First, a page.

U.S. Environmental Protection Agency (EPA) has awarded a Clean Water Act Section 319 grant totaling $6,474,000 to the Illinois EPA to manage nonpoint source pollution in impaired watersheds throughout the state.

“EPA continues to place a high priority on protecting lakes and streams from nonpoint source pollution, such as nutrient runoff,” Regional Administrator Cathy Stepp. “By working together with our state partners we are able to make an even greater impact in restoring water quality.”

“The Section 319 program is a mainstay in Illinois to help local partners to develop and implement nonpoint source pollution control projects and programs to protect surface and groundwater resources,” said Illinois EPA Director John J. Kim.  “Since 2006, rural and urban Section 319 projects planned and installed best management practices to keep 465,548 pounds of total nitrogen and 190,437 pounds of total phosphorus from reaching Illinois’ water resources.”

Section 319 grants are given to states to implement environmental programs that address various sources of pollution in surface and groundwater in order to meet and maintain water quality standards. This EPA funding will support nonpoint source implementation projects including a variety of structural and non-structural best management practices, watershed planning, monitoring, technology demonstrations and a variety of education and outreach programs.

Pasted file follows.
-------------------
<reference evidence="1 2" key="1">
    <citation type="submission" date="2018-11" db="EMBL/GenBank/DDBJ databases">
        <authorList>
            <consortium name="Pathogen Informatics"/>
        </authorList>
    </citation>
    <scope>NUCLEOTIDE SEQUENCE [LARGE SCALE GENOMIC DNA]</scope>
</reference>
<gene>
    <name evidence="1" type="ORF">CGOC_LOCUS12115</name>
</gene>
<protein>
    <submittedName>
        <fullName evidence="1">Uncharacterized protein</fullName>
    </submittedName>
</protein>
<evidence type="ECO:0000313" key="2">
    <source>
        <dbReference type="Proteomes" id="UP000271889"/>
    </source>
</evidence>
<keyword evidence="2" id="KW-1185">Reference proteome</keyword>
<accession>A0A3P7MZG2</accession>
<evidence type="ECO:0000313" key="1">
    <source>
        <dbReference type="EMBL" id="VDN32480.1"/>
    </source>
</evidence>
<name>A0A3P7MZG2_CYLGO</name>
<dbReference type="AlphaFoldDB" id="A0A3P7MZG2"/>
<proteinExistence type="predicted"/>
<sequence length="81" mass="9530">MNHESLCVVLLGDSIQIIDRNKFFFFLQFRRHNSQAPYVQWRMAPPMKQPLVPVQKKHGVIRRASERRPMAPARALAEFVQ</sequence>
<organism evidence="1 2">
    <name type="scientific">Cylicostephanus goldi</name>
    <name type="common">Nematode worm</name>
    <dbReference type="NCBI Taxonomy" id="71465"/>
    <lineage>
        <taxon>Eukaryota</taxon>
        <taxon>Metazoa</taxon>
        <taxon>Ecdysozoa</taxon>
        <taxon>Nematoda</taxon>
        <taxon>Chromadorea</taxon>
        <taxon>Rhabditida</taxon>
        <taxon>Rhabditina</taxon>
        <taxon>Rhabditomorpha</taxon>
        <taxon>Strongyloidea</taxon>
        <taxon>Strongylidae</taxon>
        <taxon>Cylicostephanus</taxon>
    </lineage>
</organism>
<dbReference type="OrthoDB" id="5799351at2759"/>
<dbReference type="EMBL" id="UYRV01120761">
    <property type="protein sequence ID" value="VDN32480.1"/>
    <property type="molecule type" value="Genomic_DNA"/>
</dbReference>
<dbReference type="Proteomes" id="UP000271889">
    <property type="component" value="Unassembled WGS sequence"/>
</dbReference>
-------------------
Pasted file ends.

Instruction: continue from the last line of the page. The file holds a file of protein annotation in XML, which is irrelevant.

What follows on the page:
Recently completed Section 319 projects in Illinois include:

  • The Copperas Creek Watershed Project, by the Rock Island Soil and Water Conservation District and local landowners, installed 2,450 feet of streambank stabilization, 3.4 acres of waterways and a variety of other best management practices to keep nutrients and almost 1,700 tons of sediment from reaching Copperas Creek and the Mississippi River.
  • Watershed-based plans in four highly urbanized watersheds in the Chicagoland area, one plan for the Galena River watershed in Jo Daviess County and an update for the Otter Lake Watershed-based Plan in Macoupin County. These 6 plans document the vision of the local watershed stakeholders and the steps necessary to restore water quality through local voluntary adoption of best management practices.
  • The Village of Algonquin installed a two-stage ditch to stabilize 3,104 feet of Woods Creek, a tributary of Lake in the Hills. Local partners estimate the project will keep 376 pounds of phosphorus, 770 pounds of nitrogen and 375 tons of sediment from the creek and lake on an annual basis.

Source: Company Press Release